Common Causes for Copper Contamination in Swimming Pools

When a swimming pool has copper contamination, it can happen due to a multitude of reasons. These include:

  • Copper sulfate: For standard swimming pools, chlorine is the chemical that’s used to keep the water clean. But when you opt for a chlorine-free pool, copper sulfate becomes the alternative.
  • Copper-based algaecides: Most algaecides are copper-based, so when pool owners use too many algaecides to kill algae, it can result in copper contamination.
  • Contaminated pool salt: Poor quality or contaminated pool salts can also be another major reason why your pool water can get contaminated.

Aside from these, decaying metal and plumbing fixtures of the pool can also cause copper contamination with age. This usually happens when the acidic content of the water gets too high, it oxidizes the metal parts, corroding the fixtures that leak the copper into the pool.

Sometimes the source water for the pool itself can also contain high levels of copper, especially in rural areas where the mineral levels in natural water are high. High pH levels in water are also a common reason for copper contamination in swimming pools.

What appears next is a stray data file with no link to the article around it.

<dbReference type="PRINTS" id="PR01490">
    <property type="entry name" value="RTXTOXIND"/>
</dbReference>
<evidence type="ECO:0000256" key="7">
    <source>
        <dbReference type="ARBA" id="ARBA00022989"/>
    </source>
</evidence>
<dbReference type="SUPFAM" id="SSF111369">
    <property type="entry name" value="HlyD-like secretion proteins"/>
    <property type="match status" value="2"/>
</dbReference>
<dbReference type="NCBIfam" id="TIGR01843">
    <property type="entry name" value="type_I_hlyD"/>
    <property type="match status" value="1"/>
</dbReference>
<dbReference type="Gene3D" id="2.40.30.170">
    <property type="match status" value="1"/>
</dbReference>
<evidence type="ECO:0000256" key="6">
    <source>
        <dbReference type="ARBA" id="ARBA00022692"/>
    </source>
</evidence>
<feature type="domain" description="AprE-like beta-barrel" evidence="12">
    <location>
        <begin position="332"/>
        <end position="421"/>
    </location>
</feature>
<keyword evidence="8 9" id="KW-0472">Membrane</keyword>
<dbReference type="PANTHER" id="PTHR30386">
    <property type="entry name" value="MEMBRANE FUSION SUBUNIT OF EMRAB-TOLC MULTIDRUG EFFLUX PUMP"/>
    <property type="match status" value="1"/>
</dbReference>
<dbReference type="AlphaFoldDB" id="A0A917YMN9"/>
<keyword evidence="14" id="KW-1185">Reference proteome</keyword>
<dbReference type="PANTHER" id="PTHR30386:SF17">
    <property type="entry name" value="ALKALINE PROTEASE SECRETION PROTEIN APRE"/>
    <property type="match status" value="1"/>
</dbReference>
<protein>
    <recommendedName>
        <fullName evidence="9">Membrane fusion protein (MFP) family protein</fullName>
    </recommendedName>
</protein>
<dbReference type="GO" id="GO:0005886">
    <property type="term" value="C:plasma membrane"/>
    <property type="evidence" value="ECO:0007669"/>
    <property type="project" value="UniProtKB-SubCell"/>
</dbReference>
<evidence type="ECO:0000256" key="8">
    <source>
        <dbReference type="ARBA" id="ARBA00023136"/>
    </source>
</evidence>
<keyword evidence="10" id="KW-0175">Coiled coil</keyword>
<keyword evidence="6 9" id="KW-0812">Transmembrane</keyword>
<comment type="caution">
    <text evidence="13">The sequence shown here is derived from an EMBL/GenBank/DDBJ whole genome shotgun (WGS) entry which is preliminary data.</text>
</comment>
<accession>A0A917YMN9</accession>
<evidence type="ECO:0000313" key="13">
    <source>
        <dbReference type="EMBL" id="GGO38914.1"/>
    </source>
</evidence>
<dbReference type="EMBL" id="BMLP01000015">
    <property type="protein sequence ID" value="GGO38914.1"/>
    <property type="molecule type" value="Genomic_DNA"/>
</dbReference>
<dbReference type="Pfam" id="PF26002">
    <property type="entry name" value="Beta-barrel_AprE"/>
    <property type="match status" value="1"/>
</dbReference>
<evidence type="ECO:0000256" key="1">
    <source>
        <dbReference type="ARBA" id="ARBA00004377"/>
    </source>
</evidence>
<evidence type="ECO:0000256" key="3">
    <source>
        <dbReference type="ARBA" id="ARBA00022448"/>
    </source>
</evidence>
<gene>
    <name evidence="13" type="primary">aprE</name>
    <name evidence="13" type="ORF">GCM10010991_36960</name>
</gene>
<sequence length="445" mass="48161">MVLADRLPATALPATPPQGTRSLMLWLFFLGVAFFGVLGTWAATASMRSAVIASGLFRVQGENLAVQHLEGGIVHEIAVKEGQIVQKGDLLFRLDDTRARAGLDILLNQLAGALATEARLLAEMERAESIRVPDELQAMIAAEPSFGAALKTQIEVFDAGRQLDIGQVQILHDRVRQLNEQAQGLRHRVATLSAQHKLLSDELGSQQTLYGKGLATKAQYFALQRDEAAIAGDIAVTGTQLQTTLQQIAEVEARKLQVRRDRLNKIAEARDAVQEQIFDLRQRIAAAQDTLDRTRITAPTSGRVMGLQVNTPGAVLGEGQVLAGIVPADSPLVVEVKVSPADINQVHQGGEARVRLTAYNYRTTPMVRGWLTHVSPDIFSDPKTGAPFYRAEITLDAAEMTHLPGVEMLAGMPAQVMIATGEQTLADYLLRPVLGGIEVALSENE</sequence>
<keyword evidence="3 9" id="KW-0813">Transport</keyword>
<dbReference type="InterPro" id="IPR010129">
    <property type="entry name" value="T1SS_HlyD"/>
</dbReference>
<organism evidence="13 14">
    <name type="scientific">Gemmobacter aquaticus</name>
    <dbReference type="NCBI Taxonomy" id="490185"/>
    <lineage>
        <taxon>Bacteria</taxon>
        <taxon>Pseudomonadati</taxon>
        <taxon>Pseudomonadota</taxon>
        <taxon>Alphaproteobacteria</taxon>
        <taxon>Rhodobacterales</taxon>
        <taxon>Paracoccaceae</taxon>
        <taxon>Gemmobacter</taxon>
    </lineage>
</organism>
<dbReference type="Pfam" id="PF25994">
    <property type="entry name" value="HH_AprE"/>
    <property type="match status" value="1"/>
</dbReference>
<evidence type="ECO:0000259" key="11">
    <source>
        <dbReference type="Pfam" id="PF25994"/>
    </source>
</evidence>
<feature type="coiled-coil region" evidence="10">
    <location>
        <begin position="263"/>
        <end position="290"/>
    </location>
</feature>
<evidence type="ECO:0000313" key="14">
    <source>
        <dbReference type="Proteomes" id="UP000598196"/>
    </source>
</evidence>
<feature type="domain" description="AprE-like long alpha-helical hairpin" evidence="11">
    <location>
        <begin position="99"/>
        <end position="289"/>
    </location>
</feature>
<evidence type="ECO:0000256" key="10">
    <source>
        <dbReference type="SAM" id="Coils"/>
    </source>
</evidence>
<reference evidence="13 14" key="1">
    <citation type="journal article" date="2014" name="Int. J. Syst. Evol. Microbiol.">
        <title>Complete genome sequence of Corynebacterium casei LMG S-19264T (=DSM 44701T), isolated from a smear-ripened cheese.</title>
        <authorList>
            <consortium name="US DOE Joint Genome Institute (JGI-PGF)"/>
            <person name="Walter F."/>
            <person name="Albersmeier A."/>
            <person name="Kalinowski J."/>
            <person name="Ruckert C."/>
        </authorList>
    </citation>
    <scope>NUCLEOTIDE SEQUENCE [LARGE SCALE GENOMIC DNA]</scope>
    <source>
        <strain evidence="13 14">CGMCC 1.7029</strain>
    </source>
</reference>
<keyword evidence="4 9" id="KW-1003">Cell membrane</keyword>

Testing Copper Contamination in Pool Water

Testing copper contamination in pool water

Copper contamination can be difficult to detect at the beginning of the contamination, and by the time you realize it, it may have already gone out of hand. Thankfully, there are pool water testing kits that can help you out in detecting and check pool water for copper contamination.

Test strips are the most common copper testing method for pool water and are very simple to use. All you have to do is submerge the strip in the pool water for a few seconds before shaking off the excess water. The color of the strip should have changed at this point, all you have to do is match it with the color manual provided with the strip to see whether your pool water has copper contamination or not.

How to Get Copper Out of Pool Water?